Human rights abuses change timeliness of doc
With political dismay mounting over the recent crackdown in Cuba, HBO is pulling Oliver Stone’s Fidel Castro docu “Comandante” from its May schedule, saying new events have made the film “incomplete.”
“In light of the current situation in Cuba, we felt the film was incomplete,” an HBO spokesman told Daily Variety.
Stone’s film, acquired by HBO, was bound to be a political hot potato given the flattering portrayal the Cuban leader receives. But recent human rights abuses on the outlaw Island have inflamed anti-Castro sentiments in the U.S.
In a show of political force, Castro last week tried and imprisoned 75 Cuban journalists and dissidents to upward of 28-year terms and executed three ferryboat hijackers who were trying to abscond to Florida.
The doc, for which Stone got unprecedented access to Castro and the right to film in Cuba, was shot in February 2002. HBO admits that much has changed since it acquired the film for broadcast next month.
“The crackdown was the most severe in a decade and we felt that the film would appear dated,” said the HBO spokesman, who emphasized that no outside pressure had been put on the pay TV net.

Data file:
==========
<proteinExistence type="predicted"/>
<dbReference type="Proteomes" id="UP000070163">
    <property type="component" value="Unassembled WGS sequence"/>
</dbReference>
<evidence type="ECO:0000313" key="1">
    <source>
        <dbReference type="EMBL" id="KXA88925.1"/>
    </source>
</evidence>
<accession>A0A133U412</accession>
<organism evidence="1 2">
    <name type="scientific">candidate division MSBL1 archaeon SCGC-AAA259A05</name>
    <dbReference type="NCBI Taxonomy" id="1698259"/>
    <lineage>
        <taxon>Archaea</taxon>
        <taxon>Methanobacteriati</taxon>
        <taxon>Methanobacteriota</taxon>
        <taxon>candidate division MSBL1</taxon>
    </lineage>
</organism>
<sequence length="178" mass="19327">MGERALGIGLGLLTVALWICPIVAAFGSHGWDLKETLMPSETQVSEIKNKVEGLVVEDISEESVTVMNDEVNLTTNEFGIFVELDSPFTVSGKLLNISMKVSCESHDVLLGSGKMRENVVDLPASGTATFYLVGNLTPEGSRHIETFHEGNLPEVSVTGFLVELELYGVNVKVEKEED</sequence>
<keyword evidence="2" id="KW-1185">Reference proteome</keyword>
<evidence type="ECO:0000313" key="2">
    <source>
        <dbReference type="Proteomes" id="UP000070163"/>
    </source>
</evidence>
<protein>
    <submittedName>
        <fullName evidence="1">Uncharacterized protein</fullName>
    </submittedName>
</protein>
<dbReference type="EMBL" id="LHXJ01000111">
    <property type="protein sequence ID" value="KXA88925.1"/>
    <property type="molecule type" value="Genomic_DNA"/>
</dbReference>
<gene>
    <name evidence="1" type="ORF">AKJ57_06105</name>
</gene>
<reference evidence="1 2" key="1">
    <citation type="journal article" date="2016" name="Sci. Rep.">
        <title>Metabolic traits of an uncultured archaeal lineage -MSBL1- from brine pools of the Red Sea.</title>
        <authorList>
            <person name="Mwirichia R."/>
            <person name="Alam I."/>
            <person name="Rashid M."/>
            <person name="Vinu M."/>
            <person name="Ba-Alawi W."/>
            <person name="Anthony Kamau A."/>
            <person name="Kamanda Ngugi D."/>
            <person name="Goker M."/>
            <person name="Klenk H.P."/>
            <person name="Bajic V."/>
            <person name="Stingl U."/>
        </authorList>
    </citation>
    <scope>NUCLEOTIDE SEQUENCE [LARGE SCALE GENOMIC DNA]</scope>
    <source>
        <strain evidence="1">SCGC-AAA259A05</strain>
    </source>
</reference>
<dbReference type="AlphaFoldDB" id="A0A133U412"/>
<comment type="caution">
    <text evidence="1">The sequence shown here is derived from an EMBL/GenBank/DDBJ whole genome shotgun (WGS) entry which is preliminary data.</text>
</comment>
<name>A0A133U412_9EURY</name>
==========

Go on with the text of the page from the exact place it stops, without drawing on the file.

HBO said it is now talking to Stone about returning to Cuba to re-interview Castro to address the current situation with political prisoners. In the meantime, the net is moving forward with another Stone doc that it considers “a more timely” film: “Persona Non Grata” which deals with the Palestinian-Israeli crisis.
On Wednesday, leading exile group the Cuban American National Foundation issued a statement commending HBO for pulling “Comandante” from its schedule.
“HBO is well known for its professional integrity and allowing an aging dictate to distort the truth and go unchallenged would not have been in keeping with that tradition,” CANF chairman Jorge Mas Santos said.
“Comendante,” a production of Media Produccion, Pentagrama Films and Morena Films, premiered at Sundance this year and was reviewed in Daily Variety on Jan 20.